For many students, obtaining employment is an excessively monotonous and frustrating process. First, lower your expectations from a well-paying, resume-boosting job to any minimum wage job willing to schedule around your classes that does not require scrubbing toilets. Next, spend several hours typing a resumé to showcase your strong work and school history, only to rewrite all the information by hand on a fresh application at each location. Most employers get hundreds of applications during their main hiring seasons in July and November, so if you are just now wandering the streets of Pullman looking for a job, for most businesses you are already too late — your application and resumé are destined to quickly vanish into a filing cabinet.
Without any source of income, students may inappropriately resort to spending their student loans on leisure expenses (i.e. alcohol and swag) — a dangerous pattern that threatens to reinforce arguments in favor of slashing financial aid. So in order to compensate for increasing tuition costs and the record-size freshmen class, WSU administration must make employment opportunities more available to enrolled students. This will also serve to reduce the stronghold local non-university employers have over students and allow more students to graduate with competitive work histories that will support their transition to the workforce. In addition, creating these positions could benefit the university by relieving overworked faculty members of their excessive responsibilities.
While speaking with several off-campus employers this week, I learned that many have rather arbitrary preferences in their hiring decisions. Getting noticed by potential employers is quite a difficult feat.
“There’s nothing ever that really jumps out. It’s just a mixture of several different components,” said Hannah Finkas-Ganders, South Fork Public House front of house manager.
The two primary qualities discussed at each business I visited were availability and work experience. Non-students get some preference because they tend to have more flexible schedules and want more hours, according to Main St. Subway manager Sara Price. Students can lose out on an opportunity just because requisite classes are only scheduled at conflicting times.
Starbucks rarely even does their own hiring, instead transferring pre-trained employees from other locations. Multiple local businesses expressed an inclination toward hiring freshmen because they will be able to remain with the company for a longer period of time. Managers like to do as little training as possible. This bothers me for a variety of reasons. Freshmen have less work and school experience than upperclassmen. That first year of school is also a huge transition period, and freshmen may be less able to succeed in both school and at a job. Furthermore, working for one company for the entire duration of college enrollment may not be beneficial for students who seek diverse skill sets. Essentially, local businesses have established a hiring system where students must commit long term to a low-paying job with no potential for advancement.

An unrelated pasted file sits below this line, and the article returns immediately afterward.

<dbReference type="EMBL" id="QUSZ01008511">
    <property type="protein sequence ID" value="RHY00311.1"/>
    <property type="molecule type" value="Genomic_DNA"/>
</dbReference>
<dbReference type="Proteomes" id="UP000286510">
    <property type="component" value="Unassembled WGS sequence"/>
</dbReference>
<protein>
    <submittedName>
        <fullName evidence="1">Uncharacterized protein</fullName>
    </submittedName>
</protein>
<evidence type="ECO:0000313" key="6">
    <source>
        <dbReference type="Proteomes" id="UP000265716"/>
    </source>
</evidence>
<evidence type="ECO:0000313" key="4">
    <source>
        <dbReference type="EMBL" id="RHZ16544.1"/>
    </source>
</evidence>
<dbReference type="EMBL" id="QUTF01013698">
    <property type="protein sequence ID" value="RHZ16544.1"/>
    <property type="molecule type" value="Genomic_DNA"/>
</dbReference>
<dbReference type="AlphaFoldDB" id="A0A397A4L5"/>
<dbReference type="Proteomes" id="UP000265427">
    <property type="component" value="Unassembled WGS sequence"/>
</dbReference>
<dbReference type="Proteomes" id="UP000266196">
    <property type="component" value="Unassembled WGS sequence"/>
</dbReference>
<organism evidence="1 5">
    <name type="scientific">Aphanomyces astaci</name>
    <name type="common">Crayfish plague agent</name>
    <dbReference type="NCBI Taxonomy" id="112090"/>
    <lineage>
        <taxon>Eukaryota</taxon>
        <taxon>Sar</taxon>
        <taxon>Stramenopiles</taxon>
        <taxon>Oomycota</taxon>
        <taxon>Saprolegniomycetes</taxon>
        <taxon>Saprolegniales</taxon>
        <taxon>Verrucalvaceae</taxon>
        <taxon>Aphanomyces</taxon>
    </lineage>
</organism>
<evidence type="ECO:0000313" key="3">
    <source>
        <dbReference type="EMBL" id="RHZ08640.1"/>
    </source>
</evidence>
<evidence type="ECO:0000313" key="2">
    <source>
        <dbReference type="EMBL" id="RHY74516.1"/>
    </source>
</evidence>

From the sheer volume of applicants to the excessively specific preconceptions managers seemed to have about their ideal candidate, too many overqualified students in need of employment are being overlooked on a daily basis. WSU absolutely needs to create more student-centric jobs to compensate for these failing employment conditions.
Though the school already has an online system in place for students to connect with employers, called the JobX portal, the site never lists more than five or 10 jobs at a time and listings are often several months old. More on-campus employers like the Bookie, the Rec, the CUB and dining centers should be using this resource to post jobs and collect electronic applications and resumes. Business managers should also be more flexible in their hiring to allow students the opportunity to learn new and useful skills, especially if actual promotions are not feasible.
There are many potential workplaces WSU could improve undergraduate access to. For several years now, nearly all campus faculty members have been required to do more work for the same pay. Graduate students are being hired at a much cheaper cost to take on many of the responsibilities WSU can no longer afford to pay professors for. It only seems logical that undergraduate students should be invited to take some of these excessive responsibilities of graduate students or professors for some compensation, especially as WSU continues to eliminate administrative positions to save money. While doing graduate level grunt work for very little money may not sound ideal, the experience would look much better on a resumé than cashier or food assembler. Like it or not, Pullman is a college town. Local businesses must consider the needs of students as well as their business in making decisions.
Even on a national level, I believe wholeheartedly that a society is failing if they have competent workers who cannot exchange their time, effort, goods and services for money. Unfortunately, money makes the world go round and excluding individuals from the process of generating income is a powerful form of unfair bias and prejudice. By providing students with jobs on campus and within our institution, we can set an example the general populous aspire to.